The new year is just over a fortnight old. That’s plenty of time for an excess of cybersecurity issues to hit the news wire, including a major issue with Windows 10 and Server 2016 that was so severe it was found by the National Security Agency (NSA).
Multiple vulnerabilities found in Microsoft Remote Desktop Protocol (RDP)
Buried a bit behind the news of the NSA’s findings to Microsoft on issues with Windows 10 and Server 2016 were a handful of vulnerabilities that, in short, are a big deal.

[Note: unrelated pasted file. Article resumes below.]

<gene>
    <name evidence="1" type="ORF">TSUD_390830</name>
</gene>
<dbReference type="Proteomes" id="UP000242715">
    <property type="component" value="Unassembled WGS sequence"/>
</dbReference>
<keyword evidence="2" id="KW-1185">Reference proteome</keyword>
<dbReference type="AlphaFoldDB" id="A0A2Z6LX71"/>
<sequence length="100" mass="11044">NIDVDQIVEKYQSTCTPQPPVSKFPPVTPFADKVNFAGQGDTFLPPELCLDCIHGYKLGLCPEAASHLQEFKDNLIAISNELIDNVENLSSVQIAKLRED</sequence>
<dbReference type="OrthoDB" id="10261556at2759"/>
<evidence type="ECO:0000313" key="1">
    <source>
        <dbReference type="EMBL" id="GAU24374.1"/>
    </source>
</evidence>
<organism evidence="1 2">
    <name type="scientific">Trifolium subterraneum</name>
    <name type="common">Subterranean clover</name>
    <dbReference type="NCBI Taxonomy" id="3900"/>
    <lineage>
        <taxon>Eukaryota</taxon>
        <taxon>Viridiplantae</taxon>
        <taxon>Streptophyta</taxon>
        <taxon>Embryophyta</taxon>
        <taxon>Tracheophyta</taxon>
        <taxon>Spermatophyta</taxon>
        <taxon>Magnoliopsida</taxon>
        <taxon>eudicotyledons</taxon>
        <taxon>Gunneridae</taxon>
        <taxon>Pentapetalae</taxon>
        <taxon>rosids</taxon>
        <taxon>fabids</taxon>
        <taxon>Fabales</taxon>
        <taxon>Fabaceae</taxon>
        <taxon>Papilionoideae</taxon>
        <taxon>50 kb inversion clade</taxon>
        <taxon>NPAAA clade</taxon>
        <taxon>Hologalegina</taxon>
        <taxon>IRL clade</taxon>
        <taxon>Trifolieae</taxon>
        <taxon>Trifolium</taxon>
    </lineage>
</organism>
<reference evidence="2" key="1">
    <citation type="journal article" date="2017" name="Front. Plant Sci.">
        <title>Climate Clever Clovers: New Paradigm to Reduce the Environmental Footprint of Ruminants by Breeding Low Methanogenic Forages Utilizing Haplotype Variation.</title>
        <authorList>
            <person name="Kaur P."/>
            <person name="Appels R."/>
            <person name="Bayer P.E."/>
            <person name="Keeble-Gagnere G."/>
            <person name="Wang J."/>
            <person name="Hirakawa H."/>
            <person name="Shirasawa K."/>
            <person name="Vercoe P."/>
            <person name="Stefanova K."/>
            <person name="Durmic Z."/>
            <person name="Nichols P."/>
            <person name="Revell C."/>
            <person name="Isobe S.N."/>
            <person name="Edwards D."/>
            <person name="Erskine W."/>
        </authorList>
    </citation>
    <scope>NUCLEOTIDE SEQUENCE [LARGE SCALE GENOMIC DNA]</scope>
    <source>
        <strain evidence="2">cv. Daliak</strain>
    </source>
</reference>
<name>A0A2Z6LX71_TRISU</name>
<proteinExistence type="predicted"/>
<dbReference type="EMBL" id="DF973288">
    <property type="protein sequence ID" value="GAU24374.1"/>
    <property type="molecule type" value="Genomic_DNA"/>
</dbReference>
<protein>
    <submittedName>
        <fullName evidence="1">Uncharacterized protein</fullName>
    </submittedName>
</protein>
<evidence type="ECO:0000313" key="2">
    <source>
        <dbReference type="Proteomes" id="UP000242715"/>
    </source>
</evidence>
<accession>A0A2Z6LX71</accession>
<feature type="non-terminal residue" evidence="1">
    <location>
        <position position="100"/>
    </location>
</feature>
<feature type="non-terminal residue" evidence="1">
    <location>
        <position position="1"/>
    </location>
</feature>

Many organizations use Microsoft RDP to gain remote access into network computers, allowing individuals to work securely from any location. However, vulnerabilities in the RDP system have made things so easy for attackers that a bad egg could gain access to networks using RDP without even having to provide a login.
Imagine, someone, rooting around in your remote computer or network without so much as stealing your login credentials to gain access.
“An attacker could then install programs; view, change, or delete data; or create new accounts with full user rights,” said the Microsoft Security Response Center.
These vulnerabilities have the potential to have a long “shelf” life due mostly to the slow nature of patch installs on servers.